Do you know what your FICO credit score is?
Are you asking, “What is a credit score”?
Well, you had better get with the times if you don’t! Credit scores are used for everything from mortgages, loans, auto insurance, ordering utilities, buying cell phone service, renting an apartment, and even applying for a job, so here is a crash course – FICO 101.
Your credit score can be clinically defined as “a numerical expression, based on a statistical analysis of a person’s credit files,” used as tool “to represent the creditworthiness of person.” (So says Wikipedia.) The three major credits bureau each have their own formula for computing the scores, and they use competing scoring systems.
Your current creditors use this score to determine whether to increase your credit line – or charge you a higher interest rate. New lenders use this score to determine whether to approve a car loan or a mortgage loan and, if approved, what interest rate to charge, and the amount for which you should be approved. The higher the number, the better you look to lenders. People with the highest scores get the lowest interest rates.
MR: Mine use to be over 800, but I haven’t check in the last few years.
Just what goes into calculating the score? Everything in your credit report, with different kinds of information carrying differing weights, says Fair Isaac Corp. (FICO) Public Affairs Manager Craig Watts. The FICO scoring model looks at more than 20 factors in five categories.
1. Paying your bills (35% of the score) The most important factor is how you’ve paid your bills in the past, placing the most emphasis on recent activity. Paying all of your bills on time is good. Paying them late, on a consistent basis, is bad. Having accounts that were sent to collections is worse. Declaring bankruptcy is worst.
2. Amount of money you owe and the amount of available credit (30%)
The second most important area is your outstanding debt – how much money you owe on credit cards, car loans, mortgages, home equity lines, etc. The total amount of credit you have available is also considered. Statistics have shown that people who have a lot of available credit tend to use it, which makes them a less attractive credit risk.
“Carrying a lot of debt doesn’t necessarily mean you’ll have a lower score,” Watts says. “It doesn’t hurt as much as carrying close to the maximum. People who consistently max out their balances are perceived as riskier. People with the highest scores use credit sparingly and keep their balances low.”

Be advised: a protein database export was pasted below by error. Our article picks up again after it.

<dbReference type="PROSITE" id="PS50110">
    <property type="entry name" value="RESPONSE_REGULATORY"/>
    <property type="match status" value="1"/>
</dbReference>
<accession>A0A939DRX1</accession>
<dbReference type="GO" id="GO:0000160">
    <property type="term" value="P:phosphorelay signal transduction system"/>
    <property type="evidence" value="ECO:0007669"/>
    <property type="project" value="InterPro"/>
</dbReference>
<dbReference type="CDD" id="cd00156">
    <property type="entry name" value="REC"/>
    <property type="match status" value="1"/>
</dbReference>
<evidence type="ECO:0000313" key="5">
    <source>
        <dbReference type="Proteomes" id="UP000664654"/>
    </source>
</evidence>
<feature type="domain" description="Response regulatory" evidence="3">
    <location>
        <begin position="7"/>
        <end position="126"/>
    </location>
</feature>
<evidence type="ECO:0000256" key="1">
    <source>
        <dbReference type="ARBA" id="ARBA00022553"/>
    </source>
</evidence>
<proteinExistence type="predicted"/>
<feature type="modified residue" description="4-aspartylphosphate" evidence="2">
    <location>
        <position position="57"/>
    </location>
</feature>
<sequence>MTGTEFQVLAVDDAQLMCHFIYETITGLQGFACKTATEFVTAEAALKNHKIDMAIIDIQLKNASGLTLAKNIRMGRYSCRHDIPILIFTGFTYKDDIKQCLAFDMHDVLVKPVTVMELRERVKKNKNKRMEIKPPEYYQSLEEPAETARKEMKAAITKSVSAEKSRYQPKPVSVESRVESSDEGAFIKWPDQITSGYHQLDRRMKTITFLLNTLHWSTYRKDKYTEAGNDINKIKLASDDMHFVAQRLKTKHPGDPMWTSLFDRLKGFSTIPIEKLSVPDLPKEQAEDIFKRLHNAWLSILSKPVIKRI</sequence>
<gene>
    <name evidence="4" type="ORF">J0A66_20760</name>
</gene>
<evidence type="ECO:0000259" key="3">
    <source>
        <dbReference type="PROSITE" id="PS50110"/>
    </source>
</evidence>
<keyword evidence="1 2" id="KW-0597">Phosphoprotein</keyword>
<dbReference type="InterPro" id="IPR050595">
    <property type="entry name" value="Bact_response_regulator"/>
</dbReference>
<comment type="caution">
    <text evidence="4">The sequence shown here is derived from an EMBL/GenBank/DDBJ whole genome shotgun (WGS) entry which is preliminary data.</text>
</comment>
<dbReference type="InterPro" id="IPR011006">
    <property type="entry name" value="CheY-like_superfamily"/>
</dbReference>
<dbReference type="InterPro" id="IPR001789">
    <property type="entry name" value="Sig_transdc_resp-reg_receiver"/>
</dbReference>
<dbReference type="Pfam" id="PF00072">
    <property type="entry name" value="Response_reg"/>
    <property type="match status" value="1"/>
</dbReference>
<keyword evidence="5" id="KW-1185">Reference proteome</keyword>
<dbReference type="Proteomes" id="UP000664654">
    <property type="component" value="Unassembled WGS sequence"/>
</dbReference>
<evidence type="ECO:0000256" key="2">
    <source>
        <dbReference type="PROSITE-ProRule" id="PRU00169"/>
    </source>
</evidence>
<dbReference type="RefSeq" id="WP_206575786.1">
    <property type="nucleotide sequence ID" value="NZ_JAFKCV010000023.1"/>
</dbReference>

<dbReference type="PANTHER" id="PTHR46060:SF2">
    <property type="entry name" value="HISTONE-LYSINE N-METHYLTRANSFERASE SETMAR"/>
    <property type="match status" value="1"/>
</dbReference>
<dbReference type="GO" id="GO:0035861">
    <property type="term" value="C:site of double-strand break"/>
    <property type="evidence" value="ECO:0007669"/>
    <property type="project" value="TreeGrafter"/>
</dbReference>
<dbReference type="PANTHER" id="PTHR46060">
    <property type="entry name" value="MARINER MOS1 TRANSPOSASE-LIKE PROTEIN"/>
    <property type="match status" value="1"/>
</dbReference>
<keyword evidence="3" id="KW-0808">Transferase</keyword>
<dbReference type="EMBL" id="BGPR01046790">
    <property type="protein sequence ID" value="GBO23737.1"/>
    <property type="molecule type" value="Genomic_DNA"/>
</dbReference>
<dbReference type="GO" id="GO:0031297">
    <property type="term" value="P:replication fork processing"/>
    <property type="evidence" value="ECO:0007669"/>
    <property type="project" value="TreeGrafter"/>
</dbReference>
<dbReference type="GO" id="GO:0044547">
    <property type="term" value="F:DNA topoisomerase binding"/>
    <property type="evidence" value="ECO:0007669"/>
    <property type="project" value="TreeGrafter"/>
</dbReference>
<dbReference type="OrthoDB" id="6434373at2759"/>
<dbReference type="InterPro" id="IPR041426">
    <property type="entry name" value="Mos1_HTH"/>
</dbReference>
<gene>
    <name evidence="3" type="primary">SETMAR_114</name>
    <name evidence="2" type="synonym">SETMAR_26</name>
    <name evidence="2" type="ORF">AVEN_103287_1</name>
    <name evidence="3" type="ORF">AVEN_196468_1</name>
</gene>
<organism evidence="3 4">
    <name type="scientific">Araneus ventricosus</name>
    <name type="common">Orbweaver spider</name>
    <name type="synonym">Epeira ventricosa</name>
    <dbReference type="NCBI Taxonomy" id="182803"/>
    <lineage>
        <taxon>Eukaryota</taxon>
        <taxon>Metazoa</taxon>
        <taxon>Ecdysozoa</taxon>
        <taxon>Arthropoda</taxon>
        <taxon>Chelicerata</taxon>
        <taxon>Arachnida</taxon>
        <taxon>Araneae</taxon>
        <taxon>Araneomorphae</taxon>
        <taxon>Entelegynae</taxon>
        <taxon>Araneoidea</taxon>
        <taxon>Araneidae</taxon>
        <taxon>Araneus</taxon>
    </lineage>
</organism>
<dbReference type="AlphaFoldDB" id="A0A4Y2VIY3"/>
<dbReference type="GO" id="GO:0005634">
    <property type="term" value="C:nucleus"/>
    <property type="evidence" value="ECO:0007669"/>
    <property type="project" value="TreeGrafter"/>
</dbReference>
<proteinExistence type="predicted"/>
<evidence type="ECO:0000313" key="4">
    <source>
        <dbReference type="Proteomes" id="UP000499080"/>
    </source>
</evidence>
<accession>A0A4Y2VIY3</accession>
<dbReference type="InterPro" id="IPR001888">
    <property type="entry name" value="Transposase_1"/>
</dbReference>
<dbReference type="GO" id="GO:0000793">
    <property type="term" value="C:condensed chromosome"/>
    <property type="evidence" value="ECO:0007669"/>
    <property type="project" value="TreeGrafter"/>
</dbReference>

3. Length of credit history (15%)
The third factor is the length of your credit history. The longer you’ve had credit, especially with the same credit issuers, the more points you get.
4. Mix of credit (10%)
The best scores will have a mix of both revolving credit (such as credit cards) and installment credit (such as mortgages and car loans). “Statistically, consumers with a richer variety of experiences are better credit risks,” Watts says. “They know how to handle money.”
5. New credit applications (10%)
The final category is your interest in new credit and how often you are applying. The model compensates for people who are “shopping” for the best mortgage or car loan rates. The only time shopping really hurts your score, Watts says, is when you have recent credit stumbles, such as late payments, or bills sent to collections.
What doesn’t count in a score
The scoring model doesn’t look at things such as age, race, gender, job or length of employment, income, education, marital status, length of time at your current address, whether you rent or own, and other information not contained in your credit report.
With that being said…these variables may not be factors in determining your FICO credit score, but lenders may consider all of those factors when deciding whether to approve a loan application.
Credit scores are not perfect
The major drawback to credit scoring is that it relies on information in your credit report, which is quite likely to contain errors. Checking your credit report annually can help alleviate some inevitable mistakes. If you plan to buy a house or a car, look at your credit report at least six months beforehand, to correct any mistakes on your report that may lower your credit score.
Recently enacted laws enable you to obtain a free credit report annually from each of the three bureaus. However, these days, it may be beneficial to belong to a service that enables you to check your credit report and FICO scores at any time. Not all creditors report data to all bureaus, or report it correctly. You have no control over which bureau a new creditor will use to determine whether to offer you more credit. Many services allow you to see your comparative reports with the scores.
In addition, with new credit requirements imposed after the bank bailouts and credit card reforms, banks are quicker to take actions that can lower your score. For example, they may lower your credit limit. This impacts your debt-to-credit ratio, and makes it seem like you are using more of your limit. They are also requiring higher score to get the best rates. More careful monitoring is necessary to keep up with this.
You have the right to know your FICO credit score at any time. Keep up with it, since this score is more important in your everyday life than you may realize!
This guest post was brought to you by CareOne Credit – they are Certified Credit Advisors. Check them out for any questions you may have on your credit!”?